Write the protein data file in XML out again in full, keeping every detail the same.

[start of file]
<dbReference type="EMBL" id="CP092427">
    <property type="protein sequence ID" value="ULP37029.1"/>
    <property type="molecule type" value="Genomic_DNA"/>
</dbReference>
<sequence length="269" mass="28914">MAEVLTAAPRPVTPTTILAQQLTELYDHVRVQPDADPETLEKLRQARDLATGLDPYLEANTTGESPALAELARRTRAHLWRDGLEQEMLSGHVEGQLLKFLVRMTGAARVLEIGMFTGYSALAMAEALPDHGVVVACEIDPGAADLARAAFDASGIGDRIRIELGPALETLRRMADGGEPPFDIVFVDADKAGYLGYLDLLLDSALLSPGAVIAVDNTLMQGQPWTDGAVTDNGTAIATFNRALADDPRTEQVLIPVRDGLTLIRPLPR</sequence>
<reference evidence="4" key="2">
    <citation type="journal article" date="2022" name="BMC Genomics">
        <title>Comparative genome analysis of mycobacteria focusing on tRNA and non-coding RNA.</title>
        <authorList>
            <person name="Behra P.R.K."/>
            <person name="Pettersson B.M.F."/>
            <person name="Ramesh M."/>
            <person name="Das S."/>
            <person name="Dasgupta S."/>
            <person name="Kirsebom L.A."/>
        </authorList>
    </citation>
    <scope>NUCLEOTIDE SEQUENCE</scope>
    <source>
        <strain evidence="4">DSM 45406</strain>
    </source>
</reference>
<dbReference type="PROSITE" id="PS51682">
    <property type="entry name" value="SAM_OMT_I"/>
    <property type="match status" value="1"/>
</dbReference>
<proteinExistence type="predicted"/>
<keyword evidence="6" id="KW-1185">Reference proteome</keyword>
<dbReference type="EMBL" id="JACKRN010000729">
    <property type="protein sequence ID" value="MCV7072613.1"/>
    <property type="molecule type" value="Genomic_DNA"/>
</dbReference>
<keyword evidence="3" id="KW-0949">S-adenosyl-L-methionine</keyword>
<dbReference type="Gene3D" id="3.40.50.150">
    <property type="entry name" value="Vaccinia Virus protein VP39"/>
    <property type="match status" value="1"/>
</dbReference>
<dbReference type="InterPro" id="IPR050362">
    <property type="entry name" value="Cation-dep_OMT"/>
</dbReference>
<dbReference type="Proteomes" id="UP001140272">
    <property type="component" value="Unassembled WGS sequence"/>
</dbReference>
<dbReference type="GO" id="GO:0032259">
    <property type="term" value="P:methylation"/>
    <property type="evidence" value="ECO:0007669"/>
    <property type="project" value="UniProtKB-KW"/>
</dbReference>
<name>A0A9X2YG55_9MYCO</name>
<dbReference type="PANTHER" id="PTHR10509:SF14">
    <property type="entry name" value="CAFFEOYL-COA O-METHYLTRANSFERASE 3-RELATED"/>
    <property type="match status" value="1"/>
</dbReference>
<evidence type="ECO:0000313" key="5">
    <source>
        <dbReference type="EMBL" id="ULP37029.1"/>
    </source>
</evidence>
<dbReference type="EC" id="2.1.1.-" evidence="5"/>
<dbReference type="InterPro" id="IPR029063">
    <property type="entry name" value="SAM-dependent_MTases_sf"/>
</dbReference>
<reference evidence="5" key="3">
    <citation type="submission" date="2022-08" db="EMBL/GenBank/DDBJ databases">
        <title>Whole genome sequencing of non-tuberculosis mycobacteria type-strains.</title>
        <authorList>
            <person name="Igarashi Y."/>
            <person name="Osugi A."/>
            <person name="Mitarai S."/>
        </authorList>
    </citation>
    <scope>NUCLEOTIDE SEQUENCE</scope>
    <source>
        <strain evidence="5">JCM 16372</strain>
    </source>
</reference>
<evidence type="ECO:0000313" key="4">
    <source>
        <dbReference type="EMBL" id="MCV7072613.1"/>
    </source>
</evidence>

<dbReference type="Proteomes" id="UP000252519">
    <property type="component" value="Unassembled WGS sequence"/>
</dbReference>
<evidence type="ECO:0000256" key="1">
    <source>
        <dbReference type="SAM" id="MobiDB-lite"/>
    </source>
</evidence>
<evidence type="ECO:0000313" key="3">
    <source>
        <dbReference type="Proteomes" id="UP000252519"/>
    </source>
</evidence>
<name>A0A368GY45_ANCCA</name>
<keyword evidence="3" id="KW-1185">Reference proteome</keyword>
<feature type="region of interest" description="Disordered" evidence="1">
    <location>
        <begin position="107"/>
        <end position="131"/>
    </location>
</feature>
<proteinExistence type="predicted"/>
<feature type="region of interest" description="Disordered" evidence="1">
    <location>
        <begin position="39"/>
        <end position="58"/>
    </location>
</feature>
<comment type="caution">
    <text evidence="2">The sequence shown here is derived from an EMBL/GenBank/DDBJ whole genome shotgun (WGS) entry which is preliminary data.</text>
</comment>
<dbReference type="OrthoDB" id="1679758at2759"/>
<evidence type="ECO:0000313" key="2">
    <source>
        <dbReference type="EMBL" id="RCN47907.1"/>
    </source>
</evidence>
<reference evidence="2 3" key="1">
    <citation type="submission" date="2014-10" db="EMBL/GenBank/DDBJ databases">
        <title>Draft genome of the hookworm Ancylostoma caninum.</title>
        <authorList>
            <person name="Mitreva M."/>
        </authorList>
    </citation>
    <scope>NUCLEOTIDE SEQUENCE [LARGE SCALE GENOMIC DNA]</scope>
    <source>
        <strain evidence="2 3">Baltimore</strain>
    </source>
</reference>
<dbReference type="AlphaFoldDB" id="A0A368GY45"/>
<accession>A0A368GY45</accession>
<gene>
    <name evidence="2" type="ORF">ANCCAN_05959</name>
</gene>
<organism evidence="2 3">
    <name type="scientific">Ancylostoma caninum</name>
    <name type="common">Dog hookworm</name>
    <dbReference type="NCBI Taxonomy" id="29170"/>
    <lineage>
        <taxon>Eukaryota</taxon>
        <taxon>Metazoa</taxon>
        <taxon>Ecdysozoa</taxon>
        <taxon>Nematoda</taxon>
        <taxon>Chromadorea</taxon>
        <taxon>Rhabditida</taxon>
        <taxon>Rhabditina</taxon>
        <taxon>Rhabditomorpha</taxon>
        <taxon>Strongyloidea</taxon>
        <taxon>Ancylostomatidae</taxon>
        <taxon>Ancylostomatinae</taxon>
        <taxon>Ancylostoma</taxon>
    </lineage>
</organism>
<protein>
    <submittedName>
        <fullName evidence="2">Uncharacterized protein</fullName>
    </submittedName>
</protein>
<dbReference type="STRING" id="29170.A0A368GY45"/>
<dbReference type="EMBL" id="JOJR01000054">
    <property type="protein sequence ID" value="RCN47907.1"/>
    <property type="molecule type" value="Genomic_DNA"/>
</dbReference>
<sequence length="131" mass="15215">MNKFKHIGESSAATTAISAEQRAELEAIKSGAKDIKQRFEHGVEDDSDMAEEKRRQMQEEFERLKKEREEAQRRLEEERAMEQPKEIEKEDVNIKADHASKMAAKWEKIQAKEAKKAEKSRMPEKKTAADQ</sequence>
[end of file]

<dbReference type="EMBL" id="CP092427">
    <property type="protein sequence ID" value="ULP37029.1"/>
    <property type="molecule type" value="Genomic_DNA"/>
</dbReference>
<sequence length="269" mass="28914">MAEVLTAAPRPVTPTTILAQQLTELYDHVRVQPDADPETLEKLRQARDLATGLDPYLEANTTGESPALAELARRTRAHLWRDGLEQEMLSGHVEGQLLKFLVRMTGAARVLEIGMFTGYSALAMAEALPDHGVVVACEIDPGAADLARAAFDASGIGDRIRIELGPALETLRRMADGGEPPFDIVFVDADKAGYLGYLDLLLDSALLSPGAVIAVDNTLMQGQPWTDGAVTDNGTAIATFNRALADDPRTEQVLIPVRDGLTLIRPLPR</sequence>
<reference evidence="4" key="2">
    <citation type="journal article" date="2022" name="BMC Genomics">
        <title>Comparative genome analysis of mycobacteria focusing on tRNA and non-coding RNA.</title>
        <authorList>
            <person name="Behra P.R.K."/>
            <person name="Pettersson B.M.F."/>
            <person name="Ramesh M."/>
            <person name="Das S."/>
            <person name="Dasgupta S."/>
            <person name="Kirsebom L.A."/>
        </authorList>
    </citation>
    <scope>NUCLEOTIDE SEQUENCE</scope>
    <source>
        <strain evidence="4">DSM 45406</strain>
    </source>
</reference>
<dbReference type="PROSITE" id="PS51682">
    <property type="entry name" value="SAM_OMT_I"/>
    <property type="match status" value="1"/>
</dbReference>
<proteinExistence type="predicted"/>
<keyword evidence="6" id="KW-1185">Reference proteome</keyword>
<dbReference type="EMBL" id="JACKRN010000729">
    <property type="protein sequence ID" value="MCV7072613.1"/>
    <property type="molecule type" value="Genomic_DNA"/>
</dbReference>
<keyword evidence="3" id="KW-0949">S-adenosyl-L-methionine</keyword>
<dbReference type="Gene3D" id="3.40.50.150">
    <property type="entry name" value="Vaccinia Virus protein VP39"/>
    <property type="match status" value="1"/>
</dbReference>
<dbReference type="InterPro" id="IPR050362">
    <property type="entry name" value="Cation-dep_OMT"/>
</dbReference>
<dbReference type="Proteomes" id="UP001140272">
    <property type="component" value="Unassembled WGS sequence"/>
</dbReference>
<dbReference type="GO" id="GO:0032259">
    <property type="term" value="P:methylation"/>
    <property type="evidence" value="ECO:0007669"/>
    <property type="project" value="UniProtKB-KW"/>
</dbReference>
<name>A0A9X2YG55_9MYCO</name>
<dbReference type="PANTHER" id="PTHR10509:SF14">
    <property type="entry name" value="CAFFEOYL-COA O-METHYLTRANSFERASE 3-RELATED"/>
    <property type="match status" value="1"/>
</dbReference>
<evidence type="ECO:0000313" key="5">
    <source>
        <dbReference type="EMBL" id="ULP37029.1"/>
    </source>
</evidence>
<dbReference type="EC" id="2.1.1.-" evidence="5"/>
<dbReference type="InterPro" id="IPR029063">
    <property type="entry name" value="SAM-dependent_MTases_sf"/>
</dbReference>
<reference evidence="5" key="3">
    <citation type="submission" date="2022-08" db="EMBL/GenBank/DDBJ databases">
        <title>Whole genome sequencing of non-tuberculosis mycobacteria type-strains.</title>
        <authorList>
            <person name="Igarashi Y."/>
            <person name="Osugi A."/>
            <person name="Mitarai S."/>
        </authorList>
    </citation>
    <scope>NUCLEOTIDE SEQUENCE</scope>
    <source>
        <strain evidence="5">JCM 16372</strain>
    </source>
</reference>
<evidence type="ECO:0000313" key="4">
    <source>
        <dbReference type="EMBL" id="MCV7072613.1"/>
    </source>
</evidence>

<dbReference type="Proteomes" id="UP000252519">
    <property type="component" value="Unassembled WGS sequence"/>
</dbReference>
<evidence type="ECO:0000256" key="1">
    <source>
        <dbReference type="SAM" id="MobiDB-lite"/>
    </source>
</evidence>
<evidence type="ECO:0000313" key="3">
    <source>
        <dbReference type="Proteomes" id="UP000252519"/>
    </source>
</evidence>
<name>A0A368GY45_ANCCA</name>
<keyword evidence="3" id="KW-1185">Reference proteome</keyword>
<feature type="region of interest" description="Disordered" evidence="1">
    <location>
        <begin position="107"/>
        <end position="131"/>
    </location>
</feature>
<proteinExistence type="predicted"/>
<feature type="region of interest" description="Disordered" evidence="1">
    <location>
        <begin position="39"/>
        <end position="58"/>
    </location>
</feature>
<comment type="caution">
    <text evidence="2">The sequence shown here is derived from an EMBL/GenBank/DDBJ whole genome shotgun (WGS) entry which is preliminary data.</text>
</comment>
<dbReference type="OrthoDB" id="1679758at2759"/>
<evidence type="ECO:0000313" key="2">
    <source>
        <dbReference type="EMBL" id="RCN47907.1"/>
    </source>
</evidence>
<reference evidence="2 3" key="1">
    <citation type="submission" date="2014-10" db="EMBL/GenBank/DDBJ databases">
        <title>Draft genome of the hookworm Ancylostoma caninum.</title>
        <authorList>
            <person name="Mitreva M."/>
        </authorList>
    </citation>
    <scope>NUCLEOTIDE SEQUENCE [LARGE SCALE GENOMIC DNA]</scope>
    <source>
        <strain evidence="2 3">Baltimore</strain>
    </source>
</reference>
<dbReference type="AlphaFoldDB" id="A0A368GY45"/>
<accession>A0A368GY45</accession>
<gene>
    <name evidence="2" type="ORF">ANCCAN_05959</name>
</gene>
<organism evidence="2 3">
    <name type="scientific">Ancylostoma caninum</name>
    <name type="common">Dog hookworm</name>
    <dbReference type="NCBI Taxonomy" id="29170"/>
    <lineage>
        <taxon>Eukaryota</taxon>
        <taxon>Metazoa</taxon>
        <taxon>Ecdysozoa</taxon>
        <taxon>Nematoda</taxon>
        <taxon>Chromadorea</taxon>
        <taxon>Rhabditida</taxon>
        <taxon>Rhabditina</taxon>
        <taxon>Rhabditomorpha</taxon>
        <taxon>Strongyloidea</taxon>
        <taxon>Ancylostomatidae</taxon>
        <taxon>Ancylostomatinae</taxon>
        <taxon>Ancylostoma</taxon>
    </lineage>
</organism>
<protein>
    <submittedName>
        <fullName evidence="2">Uncharacterized protein</fullName>
    </submittedName>
</protein>
<dbReference type="STRING" id="29170.A0A368GY45"/>
<dbReference type="EMBL" id="JOJR01000054">
    <property type="protein sequence ID" value="RCN47907.1"/>
    <property type="molecule type" value="Genomic_DNA"/>
</dbReference>
<sequence length="131" mass="15215">MNKFKHIGESSAATTAISAEQRAELEAIKSGAKDIKQRFEHGVEDDSDMAEEKRRQMQEEFERLKKEREEAQRRLEEERAMEQPKEIEKEDVNIKADHASKMAAKWEKIQAKEAKKAEKSRMPEKKTAADQ</sequence>